Within the Phoenix Islands Protected Area lie eight of atolls, two submerged reef systems, approximately 14 submerged seamounts (underwater mountains) as well as deep-sea and open-ocean environments which have been described as among the most isolated and free from human impact left on the planet, resembling what the ocean might have looked like a thousand years ago, according to Conservation International.
In principle, “reverse fishing licensing” is the marine analog to paying a tropical country for not cutting down their forest (the so-called REDD program). However, the idea of paying poor countries to protect their natural resources recently suffered a major setback with the failure of the Yasuni plan. President Correa of Ecuador had challenged the world to donate $3.6 billion into the Yasuni trust fund. The interest was to be used as compensation for not exploiting oil reserves in one of the most biodiverse forests in the Amazon basin. But as insufficient funds were raised, he scrapped the plan and went for exploitation.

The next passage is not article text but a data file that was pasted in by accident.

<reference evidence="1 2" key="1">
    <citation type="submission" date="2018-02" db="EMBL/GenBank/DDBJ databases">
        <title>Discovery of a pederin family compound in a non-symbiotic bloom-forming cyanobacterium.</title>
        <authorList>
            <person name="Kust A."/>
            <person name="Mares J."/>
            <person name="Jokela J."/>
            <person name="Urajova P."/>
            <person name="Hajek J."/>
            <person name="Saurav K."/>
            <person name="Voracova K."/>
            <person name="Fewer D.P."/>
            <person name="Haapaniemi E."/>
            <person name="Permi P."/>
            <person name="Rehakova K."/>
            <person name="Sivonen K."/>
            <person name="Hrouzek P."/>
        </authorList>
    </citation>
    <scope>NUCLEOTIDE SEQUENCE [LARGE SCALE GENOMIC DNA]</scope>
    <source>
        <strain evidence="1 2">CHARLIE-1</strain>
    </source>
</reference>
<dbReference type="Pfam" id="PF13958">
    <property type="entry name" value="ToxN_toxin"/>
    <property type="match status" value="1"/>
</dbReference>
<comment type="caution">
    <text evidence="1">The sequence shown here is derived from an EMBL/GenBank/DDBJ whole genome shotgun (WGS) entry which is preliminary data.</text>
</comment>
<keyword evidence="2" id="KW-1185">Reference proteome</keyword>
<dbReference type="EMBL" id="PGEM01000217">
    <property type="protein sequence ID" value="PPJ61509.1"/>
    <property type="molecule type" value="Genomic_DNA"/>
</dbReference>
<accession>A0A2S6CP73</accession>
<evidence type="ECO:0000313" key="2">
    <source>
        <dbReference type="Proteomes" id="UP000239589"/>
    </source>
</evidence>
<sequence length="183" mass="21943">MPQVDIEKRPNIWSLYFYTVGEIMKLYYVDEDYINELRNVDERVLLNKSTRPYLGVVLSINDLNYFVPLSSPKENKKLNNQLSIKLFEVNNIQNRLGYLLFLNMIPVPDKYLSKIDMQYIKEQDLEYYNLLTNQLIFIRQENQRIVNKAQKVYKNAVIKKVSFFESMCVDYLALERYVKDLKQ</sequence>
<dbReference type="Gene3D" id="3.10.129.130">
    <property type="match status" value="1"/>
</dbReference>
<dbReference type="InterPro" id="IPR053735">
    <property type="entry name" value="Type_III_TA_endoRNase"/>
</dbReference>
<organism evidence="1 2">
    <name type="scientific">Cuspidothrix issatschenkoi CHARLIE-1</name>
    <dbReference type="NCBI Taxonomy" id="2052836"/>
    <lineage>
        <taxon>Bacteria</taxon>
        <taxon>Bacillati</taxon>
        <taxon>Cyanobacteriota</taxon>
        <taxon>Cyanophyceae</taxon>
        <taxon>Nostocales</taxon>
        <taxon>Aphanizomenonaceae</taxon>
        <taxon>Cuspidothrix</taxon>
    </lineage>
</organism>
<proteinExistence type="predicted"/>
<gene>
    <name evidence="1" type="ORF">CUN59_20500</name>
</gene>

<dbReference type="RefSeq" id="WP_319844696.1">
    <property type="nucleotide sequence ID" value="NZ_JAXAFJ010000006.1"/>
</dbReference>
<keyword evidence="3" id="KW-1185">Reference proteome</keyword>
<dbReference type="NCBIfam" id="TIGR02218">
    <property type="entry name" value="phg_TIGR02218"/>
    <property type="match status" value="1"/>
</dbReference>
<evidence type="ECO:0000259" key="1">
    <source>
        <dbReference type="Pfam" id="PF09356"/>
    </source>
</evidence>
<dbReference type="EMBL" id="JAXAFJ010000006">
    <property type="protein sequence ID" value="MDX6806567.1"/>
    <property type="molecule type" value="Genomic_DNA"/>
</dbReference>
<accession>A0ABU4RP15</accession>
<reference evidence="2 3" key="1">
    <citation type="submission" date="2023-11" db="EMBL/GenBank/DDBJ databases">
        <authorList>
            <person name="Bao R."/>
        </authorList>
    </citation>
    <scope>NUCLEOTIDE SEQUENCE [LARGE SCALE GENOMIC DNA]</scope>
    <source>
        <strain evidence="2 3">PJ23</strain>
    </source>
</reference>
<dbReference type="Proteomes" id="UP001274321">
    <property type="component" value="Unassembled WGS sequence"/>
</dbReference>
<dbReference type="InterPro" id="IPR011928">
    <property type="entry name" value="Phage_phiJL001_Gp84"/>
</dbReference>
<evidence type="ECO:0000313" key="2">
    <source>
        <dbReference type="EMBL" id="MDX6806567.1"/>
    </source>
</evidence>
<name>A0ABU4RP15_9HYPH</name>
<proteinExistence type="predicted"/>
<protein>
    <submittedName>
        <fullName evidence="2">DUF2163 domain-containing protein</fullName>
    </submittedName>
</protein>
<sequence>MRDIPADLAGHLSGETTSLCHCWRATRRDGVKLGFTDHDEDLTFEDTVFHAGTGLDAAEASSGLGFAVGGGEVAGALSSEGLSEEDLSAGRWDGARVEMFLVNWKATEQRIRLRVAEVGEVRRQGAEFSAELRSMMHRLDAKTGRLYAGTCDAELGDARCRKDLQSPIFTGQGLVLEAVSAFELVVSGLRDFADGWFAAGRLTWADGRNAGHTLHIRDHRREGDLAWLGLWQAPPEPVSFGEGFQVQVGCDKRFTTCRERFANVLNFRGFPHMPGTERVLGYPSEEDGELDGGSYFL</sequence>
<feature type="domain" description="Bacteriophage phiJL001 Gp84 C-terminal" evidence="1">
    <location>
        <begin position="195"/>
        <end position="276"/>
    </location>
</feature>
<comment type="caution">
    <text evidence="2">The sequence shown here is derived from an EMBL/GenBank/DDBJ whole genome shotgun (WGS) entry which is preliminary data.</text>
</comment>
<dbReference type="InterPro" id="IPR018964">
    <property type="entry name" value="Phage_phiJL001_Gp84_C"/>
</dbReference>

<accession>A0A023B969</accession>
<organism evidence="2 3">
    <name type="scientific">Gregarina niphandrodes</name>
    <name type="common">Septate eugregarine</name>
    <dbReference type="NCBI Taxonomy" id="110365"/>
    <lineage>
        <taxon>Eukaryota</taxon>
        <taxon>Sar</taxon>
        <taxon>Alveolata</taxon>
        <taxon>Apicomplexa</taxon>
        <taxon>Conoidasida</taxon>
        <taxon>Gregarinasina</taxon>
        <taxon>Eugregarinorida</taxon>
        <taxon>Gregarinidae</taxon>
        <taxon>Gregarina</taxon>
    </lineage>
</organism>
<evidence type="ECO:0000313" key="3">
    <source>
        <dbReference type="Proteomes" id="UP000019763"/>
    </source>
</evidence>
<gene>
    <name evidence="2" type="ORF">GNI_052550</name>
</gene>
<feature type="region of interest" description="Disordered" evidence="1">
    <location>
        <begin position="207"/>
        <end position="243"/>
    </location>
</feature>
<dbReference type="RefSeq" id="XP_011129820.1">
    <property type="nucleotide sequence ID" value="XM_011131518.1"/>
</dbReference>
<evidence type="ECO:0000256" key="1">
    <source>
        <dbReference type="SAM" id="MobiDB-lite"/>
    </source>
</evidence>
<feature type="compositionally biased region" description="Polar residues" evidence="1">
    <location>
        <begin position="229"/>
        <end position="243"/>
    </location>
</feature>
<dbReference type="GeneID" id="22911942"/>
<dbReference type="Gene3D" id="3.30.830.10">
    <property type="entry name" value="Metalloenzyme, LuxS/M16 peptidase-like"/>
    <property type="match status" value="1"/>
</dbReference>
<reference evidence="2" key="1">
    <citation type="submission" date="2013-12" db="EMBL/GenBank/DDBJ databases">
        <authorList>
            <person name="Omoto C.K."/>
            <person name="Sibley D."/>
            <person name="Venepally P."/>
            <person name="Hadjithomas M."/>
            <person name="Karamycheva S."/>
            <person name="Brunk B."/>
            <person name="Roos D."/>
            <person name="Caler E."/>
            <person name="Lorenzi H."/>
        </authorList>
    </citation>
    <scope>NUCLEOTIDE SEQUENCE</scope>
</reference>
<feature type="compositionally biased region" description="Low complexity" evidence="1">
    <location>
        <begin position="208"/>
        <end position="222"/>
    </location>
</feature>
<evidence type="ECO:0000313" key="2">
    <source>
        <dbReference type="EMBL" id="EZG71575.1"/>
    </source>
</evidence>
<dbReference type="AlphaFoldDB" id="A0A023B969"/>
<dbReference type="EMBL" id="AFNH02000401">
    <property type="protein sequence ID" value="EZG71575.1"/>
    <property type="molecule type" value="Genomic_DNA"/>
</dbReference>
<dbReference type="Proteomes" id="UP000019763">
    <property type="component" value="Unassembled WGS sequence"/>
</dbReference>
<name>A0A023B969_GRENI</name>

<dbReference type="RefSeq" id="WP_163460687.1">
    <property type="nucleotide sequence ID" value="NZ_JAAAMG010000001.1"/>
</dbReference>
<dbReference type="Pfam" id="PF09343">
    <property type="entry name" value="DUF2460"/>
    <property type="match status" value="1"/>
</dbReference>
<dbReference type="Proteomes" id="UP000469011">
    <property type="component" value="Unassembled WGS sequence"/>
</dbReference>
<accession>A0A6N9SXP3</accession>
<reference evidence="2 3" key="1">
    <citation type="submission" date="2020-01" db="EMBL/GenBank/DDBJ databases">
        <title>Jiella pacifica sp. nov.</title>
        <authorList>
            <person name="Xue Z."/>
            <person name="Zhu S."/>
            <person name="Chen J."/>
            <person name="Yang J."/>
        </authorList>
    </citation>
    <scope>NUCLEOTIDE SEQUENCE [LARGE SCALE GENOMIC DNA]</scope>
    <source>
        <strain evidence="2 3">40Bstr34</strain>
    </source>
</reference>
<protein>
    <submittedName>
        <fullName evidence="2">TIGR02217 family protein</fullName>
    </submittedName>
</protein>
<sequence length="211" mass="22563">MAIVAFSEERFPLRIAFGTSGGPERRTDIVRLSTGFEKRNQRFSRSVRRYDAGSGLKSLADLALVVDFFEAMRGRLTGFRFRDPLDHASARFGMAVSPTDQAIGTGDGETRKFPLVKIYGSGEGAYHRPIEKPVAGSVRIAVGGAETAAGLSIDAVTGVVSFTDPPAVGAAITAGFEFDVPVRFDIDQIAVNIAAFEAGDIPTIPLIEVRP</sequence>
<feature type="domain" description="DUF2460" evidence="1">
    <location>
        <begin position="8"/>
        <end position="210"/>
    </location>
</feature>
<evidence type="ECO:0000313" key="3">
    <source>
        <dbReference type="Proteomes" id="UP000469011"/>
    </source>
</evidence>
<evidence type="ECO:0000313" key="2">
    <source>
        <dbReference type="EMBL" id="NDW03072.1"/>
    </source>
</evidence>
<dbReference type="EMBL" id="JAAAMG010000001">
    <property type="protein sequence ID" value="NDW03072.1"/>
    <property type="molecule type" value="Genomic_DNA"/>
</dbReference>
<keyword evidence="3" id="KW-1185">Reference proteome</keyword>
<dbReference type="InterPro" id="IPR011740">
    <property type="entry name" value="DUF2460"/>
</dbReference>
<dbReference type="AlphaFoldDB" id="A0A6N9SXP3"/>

In his book Underwater Eden, Stone describes how the idea for financial compensation developed in the case of PIPA. In the initial negotiations, Kiribati had requested that a trust fund be set up with more than $50 million. Eventually, a compromise was reached to aim for raising $13.5 million by the end of 2014, which would provide sufficient compensation to close an additional 25 percent of the marine park.
The PIPA trust fund just managed to raise $5 million towards its goal. Conservation International donated half of the money, the government of Kiribati – the other half. The interest generated by this amount would probably go towards the cost of PIPA’s management not leaving much for compensation, according to Stone, who also serves as the trust chairman.
“This $5 million is a key step in our long term plans to attract new investment. The trust fund will grow larger, we have other interested donors we are working with,” said Stone.
Pacific bluefin tuna (Thunnus orientalis)
Requiring any monetary compensation belies President Tong’s boast that PIPA was his country’s “gift to the world”, argue some. Furthermore, Kiribati wouldn't necessarily lose income from fishing licenses even if it closed all of PIPA to commercial fishing without waiting for compensation money from the trust. The marine park constitutes only 11 percent of Kiribati’s exclusive economic zone (EEZ). Fisheries scientists quoted in a story by Christopher Pala in Earth Island Journal believe that commercial fishing ships can catch the same amount of fish in the remaining 89 percent of Kiribati’s EEZ.